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Studio Interview Settings

There are many possible settings for conducting interviews. The first one to become familiar with is the seated interview. Whether it be in a permanent studio or someone's living room, you need to arrange the interviewer, guest(s) and cameras to achieve the look and feel which best suits your objectives.

There are a number of common floorplans from which you can choose. Often you will be limited by factors such as space and number of cameras. The guidelines below include options for most settings.

Key:   Interviewer    Guest   
Camera    Optional Extra Camera

IV Floor Plan #1

1 Guest, 1 Camera

In this simple case the interviewer and guest are given the same framing and appear with equal prominence. This is useful if you aren't sure who will be doing most of the talking, or if the talk-time is spread evenly between the interviewer and guest.

It is a fairly casual setting, especially suitable for less formal interviews.

IV Floor Plan #2

1 Guest, 1 Camera

Taking the same situation and moving the camera to one side gives a different feel. Now the guest is much more prominent and becomes the main focus. The interviewer can face the camera at the beginning and end of the interview, but not usually during. This leaves the interviewer with profile framing so your 1-shots will be reserved for the guest. From time to time you can zoom out to a 2-shot, then back in to the guest.

If the IV is to be edited, you will probably frame most of the interview on the guest. At the conclusion of the interview, move the camera to the other side and shoot the back-cut questions and noddies (more on this later).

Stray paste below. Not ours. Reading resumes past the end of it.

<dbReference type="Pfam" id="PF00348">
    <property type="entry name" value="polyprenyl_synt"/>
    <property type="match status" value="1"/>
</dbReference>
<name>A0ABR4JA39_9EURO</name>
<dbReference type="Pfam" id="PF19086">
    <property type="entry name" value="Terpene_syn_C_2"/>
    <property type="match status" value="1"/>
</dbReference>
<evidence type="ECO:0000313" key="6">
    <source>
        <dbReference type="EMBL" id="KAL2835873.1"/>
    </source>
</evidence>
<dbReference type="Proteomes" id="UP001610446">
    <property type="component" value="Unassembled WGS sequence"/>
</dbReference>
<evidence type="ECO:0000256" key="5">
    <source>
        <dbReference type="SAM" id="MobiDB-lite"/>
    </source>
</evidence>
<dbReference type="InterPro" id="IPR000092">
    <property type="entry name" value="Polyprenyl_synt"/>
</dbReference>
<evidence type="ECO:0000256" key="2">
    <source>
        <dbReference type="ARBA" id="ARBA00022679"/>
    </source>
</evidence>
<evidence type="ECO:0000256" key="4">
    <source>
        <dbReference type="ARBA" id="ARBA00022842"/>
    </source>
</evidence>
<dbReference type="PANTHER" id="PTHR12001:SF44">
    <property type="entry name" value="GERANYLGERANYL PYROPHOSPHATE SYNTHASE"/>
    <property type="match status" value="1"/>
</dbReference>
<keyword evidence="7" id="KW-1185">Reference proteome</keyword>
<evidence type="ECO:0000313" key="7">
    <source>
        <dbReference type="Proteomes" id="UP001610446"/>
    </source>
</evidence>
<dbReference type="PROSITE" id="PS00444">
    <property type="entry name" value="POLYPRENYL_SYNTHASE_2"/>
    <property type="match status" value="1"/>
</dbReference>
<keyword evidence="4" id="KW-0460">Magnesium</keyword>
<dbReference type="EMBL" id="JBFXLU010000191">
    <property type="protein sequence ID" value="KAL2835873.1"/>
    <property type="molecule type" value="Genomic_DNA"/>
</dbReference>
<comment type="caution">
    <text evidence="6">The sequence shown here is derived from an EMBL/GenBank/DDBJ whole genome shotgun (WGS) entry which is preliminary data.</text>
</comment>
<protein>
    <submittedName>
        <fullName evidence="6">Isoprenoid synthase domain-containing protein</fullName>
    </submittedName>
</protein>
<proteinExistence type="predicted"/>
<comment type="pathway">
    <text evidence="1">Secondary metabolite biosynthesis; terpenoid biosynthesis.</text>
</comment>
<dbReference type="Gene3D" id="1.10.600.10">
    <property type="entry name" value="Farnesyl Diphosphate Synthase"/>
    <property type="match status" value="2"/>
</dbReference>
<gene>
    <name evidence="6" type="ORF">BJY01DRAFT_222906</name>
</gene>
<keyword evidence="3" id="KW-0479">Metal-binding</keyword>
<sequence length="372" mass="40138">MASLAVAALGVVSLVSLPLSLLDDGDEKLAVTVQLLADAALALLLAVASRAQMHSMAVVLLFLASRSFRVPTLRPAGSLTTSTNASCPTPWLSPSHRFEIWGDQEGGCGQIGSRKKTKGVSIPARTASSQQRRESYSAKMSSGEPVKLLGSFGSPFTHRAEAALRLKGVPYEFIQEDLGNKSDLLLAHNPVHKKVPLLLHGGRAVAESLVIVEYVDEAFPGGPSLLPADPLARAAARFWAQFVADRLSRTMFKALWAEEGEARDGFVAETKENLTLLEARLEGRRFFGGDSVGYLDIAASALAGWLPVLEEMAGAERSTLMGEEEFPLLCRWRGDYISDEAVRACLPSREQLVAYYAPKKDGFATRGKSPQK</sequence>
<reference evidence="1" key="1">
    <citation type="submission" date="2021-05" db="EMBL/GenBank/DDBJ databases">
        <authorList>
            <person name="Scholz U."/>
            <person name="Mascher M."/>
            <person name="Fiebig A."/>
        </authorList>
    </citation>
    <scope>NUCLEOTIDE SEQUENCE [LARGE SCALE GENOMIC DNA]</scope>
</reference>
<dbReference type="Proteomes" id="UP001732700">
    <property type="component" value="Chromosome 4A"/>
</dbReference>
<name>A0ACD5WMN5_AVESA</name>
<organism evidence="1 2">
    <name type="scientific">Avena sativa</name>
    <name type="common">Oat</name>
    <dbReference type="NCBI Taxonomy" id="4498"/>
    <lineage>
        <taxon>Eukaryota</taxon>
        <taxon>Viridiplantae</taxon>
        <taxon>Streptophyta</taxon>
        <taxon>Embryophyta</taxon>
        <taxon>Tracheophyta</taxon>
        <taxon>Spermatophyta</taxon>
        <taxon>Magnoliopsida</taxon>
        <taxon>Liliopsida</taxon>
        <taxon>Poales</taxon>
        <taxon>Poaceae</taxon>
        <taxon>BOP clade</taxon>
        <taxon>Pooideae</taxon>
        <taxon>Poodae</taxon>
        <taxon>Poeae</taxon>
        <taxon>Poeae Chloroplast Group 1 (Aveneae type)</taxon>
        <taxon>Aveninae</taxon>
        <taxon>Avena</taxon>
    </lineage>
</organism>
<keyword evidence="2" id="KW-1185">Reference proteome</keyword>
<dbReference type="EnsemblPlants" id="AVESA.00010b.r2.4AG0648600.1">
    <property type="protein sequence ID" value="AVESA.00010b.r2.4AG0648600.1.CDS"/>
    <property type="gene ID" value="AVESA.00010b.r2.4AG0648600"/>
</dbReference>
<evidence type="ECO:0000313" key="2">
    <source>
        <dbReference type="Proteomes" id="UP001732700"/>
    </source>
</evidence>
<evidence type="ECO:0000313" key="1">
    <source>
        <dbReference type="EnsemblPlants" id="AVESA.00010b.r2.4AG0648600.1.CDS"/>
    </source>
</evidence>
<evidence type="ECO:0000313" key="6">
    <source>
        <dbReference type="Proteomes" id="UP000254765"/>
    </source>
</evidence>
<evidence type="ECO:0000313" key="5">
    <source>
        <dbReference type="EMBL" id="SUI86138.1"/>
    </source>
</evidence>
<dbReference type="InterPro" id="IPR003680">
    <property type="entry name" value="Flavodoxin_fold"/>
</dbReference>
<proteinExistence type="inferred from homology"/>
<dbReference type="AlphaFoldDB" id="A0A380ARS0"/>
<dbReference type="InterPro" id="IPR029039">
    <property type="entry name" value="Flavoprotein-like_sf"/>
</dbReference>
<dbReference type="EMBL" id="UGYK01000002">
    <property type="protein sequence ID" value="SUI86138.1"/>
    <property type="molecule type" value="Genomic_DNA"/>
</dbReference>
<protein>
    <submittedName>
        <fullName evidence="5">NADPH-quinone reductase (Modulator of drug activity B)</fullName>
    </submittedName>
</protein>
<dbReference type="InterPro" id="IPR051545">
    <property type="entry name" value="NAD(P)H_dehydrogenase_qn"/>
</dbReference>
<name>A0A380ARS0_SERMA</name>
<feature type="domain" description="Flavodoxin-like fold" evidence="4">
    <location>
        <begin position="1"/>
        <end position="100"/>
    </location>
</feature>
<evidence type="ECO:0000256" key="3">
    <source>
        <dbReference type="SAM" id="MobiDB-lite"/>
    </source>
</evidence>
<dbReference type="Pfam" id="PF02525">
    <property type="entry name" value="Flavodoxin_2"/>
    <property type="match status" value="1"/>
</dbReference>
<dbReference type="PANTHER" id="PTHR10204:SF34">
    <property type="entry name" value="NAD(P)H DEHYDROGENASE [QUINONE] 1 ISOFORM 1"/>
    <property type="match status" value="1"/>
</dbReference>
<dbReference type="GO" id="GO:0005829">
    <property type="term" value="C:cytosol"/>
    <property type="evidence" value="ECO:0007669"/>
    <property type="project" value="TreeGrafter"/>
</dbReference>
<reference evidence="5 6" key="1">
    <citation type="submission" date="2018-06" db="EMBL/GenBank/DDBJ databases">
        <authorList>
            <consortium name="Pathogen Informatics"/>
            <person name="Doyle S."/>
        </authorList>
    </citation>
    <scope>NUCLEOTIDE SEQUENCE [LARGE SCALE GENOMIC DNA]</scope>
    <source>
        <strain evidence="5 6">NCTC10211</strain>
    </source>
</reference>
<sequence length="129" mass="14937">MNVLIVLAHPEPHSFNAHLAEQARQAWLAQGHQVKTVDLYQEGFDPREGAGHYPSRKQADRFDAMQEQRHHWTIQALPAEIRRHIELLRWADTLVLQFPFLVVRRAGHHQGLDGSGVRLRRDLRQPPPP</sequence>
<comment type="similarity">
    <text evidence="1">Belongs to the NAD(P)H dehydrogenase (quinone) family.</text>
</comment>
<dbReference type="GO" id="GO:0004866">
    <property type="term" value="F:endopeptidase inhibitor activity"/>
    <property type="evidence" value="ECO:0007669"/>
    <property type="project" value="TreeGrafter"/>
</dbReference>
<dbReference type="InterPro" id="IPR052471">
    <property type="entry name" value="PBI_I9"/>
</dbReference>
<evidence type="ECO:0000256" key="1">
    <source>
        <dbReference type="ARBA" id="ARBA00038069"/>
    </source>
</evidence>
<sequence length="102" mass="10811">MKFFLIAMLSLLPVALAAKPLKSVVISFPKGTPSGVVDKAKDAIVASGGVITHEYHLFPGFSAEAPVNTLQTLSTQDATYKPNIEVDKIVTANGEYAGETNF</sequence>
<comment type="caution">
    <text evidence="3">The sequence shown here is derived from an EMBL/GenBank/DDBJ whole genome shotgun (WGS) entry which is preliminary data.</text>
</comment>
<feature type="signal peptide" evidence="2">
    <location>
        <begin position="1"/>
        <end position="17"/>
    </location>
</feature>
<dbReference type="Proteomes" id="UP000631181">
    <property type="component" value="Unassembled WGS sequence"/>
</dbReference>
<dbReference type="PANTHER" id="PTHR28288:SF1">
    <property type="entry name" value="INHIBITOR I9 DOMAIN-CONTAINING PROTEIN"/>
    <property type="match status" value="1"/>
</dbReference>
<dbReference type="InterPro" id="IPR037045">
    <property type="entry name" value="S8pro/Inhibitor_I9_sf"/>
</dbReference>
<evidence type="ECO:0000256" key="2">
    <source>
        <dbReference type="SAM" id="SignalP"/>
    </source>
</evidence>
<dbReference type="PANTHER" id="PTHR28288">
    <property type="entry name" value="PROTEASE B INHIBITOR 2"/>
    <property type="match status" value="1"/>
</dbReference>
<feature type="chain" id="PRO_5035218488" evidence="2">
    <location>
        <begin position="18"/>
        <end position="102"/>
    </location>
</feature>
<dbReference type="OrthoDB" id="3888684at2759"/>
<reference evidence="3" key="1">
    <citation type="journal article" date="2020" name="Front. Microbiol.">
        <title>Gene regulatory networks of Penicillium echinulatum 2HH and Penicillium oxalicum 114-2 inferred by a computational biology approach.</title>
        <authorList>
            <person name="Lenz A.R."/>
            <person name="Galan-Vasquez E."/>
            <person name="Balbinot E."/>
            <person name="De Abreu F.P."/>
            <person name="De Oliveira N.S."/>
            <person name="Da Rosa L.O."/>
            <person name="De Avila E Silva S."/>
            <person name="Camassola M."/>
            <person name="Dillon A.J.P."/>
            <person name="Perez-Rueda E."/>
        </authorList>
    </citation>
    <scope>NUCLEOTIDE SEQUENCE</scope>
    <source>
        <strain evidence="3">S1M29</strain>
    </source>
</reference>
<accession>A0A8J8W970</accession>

IV Floor Plan #3

1 Guest, 2-3 Cameras

Adding a second camera facing the interviewer not only provides a second shot, but allows each camera to reframe its shot while the other camera is being used. This enables you to cut between a range of shots without having to constantly zoom in and out.

A third camera in the middle adds the safety and flexibility of a permanent 2-shot.

2 Guests, 2 Cameras

This arrangement accommodates two guests in a friendly manner. It works well when the guests are somehow connected (e.g. family members or work colleagues), or share similar views about the subject.

If you have one camera covering both guests, they can be covered with a 2-shot for much of the time but you will probably want to include some tighter shots. The camera operator must move carefully between the guests to follow whoever is talking. With the optional extra camera this problem is eliminated as one camera is dedicated to each guest.

2 Guests, 2-3 Cameras

This arrangement may be preferable if the guests are likely to be antagonistic toward each other, or don't want to sit so close together.

2 Guests, 2-3 Cameras

By seating the guests at opposite ends of a table you create a more confrontational situation. This is suitable for guests who hold opposing views on the subject.

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